Classic Computer Magazine Archive START VOL. 3 NO. 9 / APRIL 1989

Online With START


What Every Sysop Should Know

by Andrew Reese
START Editor

There are thousands of bulletin boards across the country. Some are one-person outfits and others are huge corporate services with large staffs. Running a BBS used to be as simple as hooking your modem up to the phone line and running appropriate software. A little word-of-mouth advertising on other systems and you were off and running, at least until you, your folks or your teenage kids (depending on your age) got tired of having the phone line tied up every night.

Now, there are dozens of commercial online services, available to meet every professional and personal need or interest. The anarchy of the early days is giving way to structure as the market--and the law--slowly adapt to this new technology.

And Now, the Lawyers

Now there's even a name for this area of law: SYSLAW. Two New York City lawyers, Jonathon D. Wallace and Rees W. Morrison, have written the first book for the layman on this subject, aptly tided, SYSLAW and subtitled, "The Sysop's Legal Manual". This issue, I'm sitting in for our regular columnist, Gregg Pearlman, because I was a lawyer myself for 12 years.

SYSLAW, The Sysop's Le-
gal Manual, by Jonathon
D. Wallace and Rees W.

Wallace and Morrison have written an excellent guide for the person who is running a BBS (a Sysop) or is thinking of starting one. While written in legalese to some unavoidable extent, it is generally quite understandable. They approach this complex subject by first defining a Sysop's rights, then detailing possible liabilities in terms of specific situations.

For example, what if you are running a clean BBS and someone uploads a pirated program? Can you be held liable by the copyright owner? Can your equipment be seized? Can you be imprisoned? Wallace and Morrison analyze this situation and make specific recommendations that may help you avoid these dire consequences. Specifically, they recommend that a Sysop check uploaded messages and files no less often than daily, post a log-on notice warning against piracy and take immediate and public action to oust any offenders.

Wallace and Morrison are to be commended for including the actual text of recommended warnings and notices in their book. If you ever need to prove that you lacked criminal intent in your BBS operations, the fact that you religiously followed the recommendations of legal experts (like Wallace and Morrison) will help a great deal with the authorities.

Other Issues

Wallace and Morrison include an excellent discussion of a very complex subject, copyright law. Bulletin boards, by their nature, include a wide variety of materials which could be the subject of a copyright claim by the sysop, the BBS owner or by third parties. The authors wend their way well through this maze, again with specific recommendations.

One issue of particular interest to magazine editors is the fairly common practice of some Sysops to excerpt or reprint magazine articles on their boards. We at START Magazine do not mind if Sysops excerpt portions of articles from issues of START, provided that each excerpt is preceded by a proper copyright notice, such as "Copyright 1989 by Antic Publishing, Inc. Excerpted by permission." We (and most other publishers) do mind if you reprint complete articles--we pay our authors quite well for their words and have a right to be the only distributor of them.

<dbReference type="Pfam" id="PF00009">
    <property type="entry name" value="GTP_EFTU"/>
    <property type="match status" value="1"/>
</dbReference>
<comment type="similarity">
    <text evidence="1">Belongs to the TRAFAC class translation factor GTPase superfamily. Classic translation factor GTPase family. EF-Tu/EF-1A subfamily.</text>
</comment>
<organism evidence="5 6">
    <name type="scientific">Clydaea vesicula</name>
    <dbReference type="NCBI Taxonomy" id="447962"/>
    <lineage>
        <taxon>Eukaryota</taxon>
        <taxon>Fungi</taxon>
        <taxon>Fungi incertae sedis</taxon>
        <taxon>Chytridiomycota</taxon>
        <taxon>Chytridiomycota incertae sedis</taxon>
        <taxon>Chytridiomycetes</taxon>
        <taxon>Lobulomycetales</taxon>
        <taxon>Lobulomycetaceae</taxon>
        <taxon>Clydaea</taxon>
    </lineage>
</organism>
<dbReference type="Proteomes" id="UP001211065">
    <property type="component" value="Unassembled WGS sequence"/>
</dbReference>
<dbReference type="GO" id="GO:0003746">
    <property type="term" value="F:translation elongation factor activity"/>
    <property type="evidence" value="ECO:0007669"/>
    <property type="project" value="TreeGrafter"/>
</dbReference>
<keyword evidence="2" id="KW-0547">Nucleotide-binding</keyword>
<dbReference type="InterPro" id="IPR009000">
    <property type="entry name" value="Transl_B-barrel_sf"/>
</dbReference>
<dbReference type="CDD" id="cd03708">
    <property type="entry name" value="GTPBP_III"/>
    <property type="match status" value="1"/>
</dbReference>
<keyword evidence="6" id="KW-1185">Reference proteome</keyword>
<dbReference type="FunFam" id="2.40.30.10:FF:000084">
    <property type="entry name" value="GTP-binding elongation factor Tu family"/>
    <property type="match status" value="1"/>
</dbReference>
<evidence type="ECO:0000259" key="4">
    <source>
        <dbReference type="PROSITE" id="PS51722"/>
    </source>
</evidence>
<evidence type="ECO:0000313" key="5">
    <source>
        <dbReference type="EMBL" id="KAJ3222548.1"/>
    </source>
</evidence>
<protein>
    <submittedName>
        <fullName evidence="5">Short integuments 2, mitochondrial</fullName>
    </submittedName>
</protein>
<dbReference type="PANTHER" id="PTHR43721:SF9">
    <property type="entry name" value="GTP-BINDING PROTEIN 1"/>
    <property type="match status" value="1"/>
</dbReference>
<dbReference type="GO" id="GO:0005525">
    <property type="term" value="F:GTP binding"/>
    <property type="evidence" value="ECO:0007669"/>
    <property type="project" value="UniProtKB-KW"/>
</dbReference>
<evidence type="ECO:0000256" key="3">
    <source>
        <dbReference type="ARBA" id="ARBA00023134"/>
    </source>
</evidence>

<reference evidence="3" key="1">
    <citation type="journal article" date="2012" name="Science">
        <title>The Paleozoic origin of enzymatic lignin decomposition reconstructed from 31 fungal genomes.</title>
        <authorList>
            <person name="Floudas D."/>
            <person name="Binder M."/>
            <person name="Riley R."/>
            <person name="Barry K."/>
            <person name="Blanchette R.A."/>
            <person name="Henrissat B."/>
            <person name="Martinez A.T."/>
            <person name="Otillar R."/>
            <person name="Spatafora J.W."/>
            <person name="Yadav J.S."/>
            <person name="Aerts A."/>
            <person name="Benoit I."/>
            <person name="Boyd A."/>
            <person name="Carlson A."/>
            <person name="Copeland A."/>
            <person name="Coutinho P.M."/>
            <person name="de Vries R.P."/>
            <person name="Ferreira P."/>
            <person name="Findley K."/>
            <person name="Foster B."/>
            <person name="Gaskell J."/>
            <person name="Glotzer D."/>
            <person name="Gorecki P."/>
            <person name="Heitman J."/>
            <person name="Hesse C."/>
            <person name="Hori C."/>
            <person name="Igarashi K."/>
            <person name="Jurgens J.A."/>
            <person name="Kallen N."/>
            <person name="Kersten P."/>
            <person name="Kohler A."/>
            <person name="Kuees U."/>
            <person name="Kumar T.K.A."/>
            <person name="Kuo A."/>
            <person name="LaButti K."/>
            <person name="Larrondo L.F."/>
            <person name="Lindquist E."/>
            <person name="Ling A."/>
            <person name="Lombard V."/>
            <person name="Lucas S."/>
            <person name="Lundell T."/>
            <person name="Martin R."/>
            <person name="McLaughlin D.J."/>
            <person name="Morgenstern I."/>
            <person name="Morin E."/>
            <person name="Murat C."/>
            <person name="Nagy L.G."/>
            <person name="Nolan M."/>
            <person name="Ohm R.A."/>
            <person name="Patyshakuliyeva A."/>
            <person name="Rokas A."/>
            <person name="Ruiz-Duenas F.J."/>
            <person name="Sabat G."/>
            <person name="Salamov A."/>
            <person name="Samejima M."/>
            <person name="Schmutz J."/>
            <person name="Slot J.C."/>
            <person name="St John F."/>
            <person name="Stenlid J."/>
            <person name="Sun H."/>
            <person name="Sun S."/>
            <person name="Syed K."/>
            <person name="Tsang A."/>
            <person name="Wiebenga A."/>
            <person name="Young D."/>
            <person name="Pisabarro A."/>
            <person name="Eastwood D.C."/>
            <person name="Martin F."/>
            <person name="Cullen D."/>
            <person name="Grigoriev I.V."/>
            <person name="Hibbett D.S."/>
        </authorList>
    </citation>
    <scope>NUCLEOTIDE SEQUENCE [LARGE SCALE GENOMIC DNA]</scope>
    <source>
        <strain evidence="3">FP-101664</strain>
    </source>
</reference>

I can fault the authors in only two areas. First, I fear that they show their prejudices when they write

    Don't answer questions or volunteer any information until you have seen a lawyer. The police are not required to read you your rights unless they are about to arrest you, but any statements you make can still be used against you if you are arrested later. It is often said that the innocent are the ones most likely to get in trouble by volunteering statements to the police.

Baloney! Not only are the authors in error about when (and if) your rights must be given, but their advice to the innocent not to cooperate with the police is misguided at best. I was a prosecutor for six years and in a private criminal law practice for another six and never saw a truly innocent person prosecuted because of statements volunteered to the police.

A Sysop's lawyer

The other aspect in which I must differ somewhat with the authors is in their advice to Sysops looking for a lawyer. You probably should begin by talking to your own attorney if you have one, but because of the new and unusual nature of BBS law, you should look for a lawyer who handles either "high tech" law or copyright law. Ask your own attorney for a referral.

Alternatively, go to your local public law library (call your local courthouse if you don't know where it is) and ask for the Martindale-Hubbell Directory for your state. This is a listing of lawyers by community and specialty; if a lawyer lists copyright or intellectual property as a specialty, you can be more confident that he or she can handle your case.

However you locate a lawyer to assist you with any BBS-related problem, be sure that you take a copy of SYSLAW with you--and expect to loan it to your lawyer. You will be paying your lawyer by the hour and this book will definitely save you money by getting your lawyer up to speed more quickly. It's that good a book!

As a side note, if you are a computer professional, you may want to subscribe to Jonathon Wallace's Computer Law Letter, a newsletter focusing on legal issues in the computer industry. It's published six times per year.


SYSLAW, The Sysop's Legal Manual, by Jonathon D. Wallace, Esq. and Rees W. Morrison, Esq., $19.95 (plus $2 postage);

Jonathon Wallace's Computer Law Letter, $30 per year. LLM Press, 150 Broadway (Suite 610), New York, NY 10038, {212) 766-3785.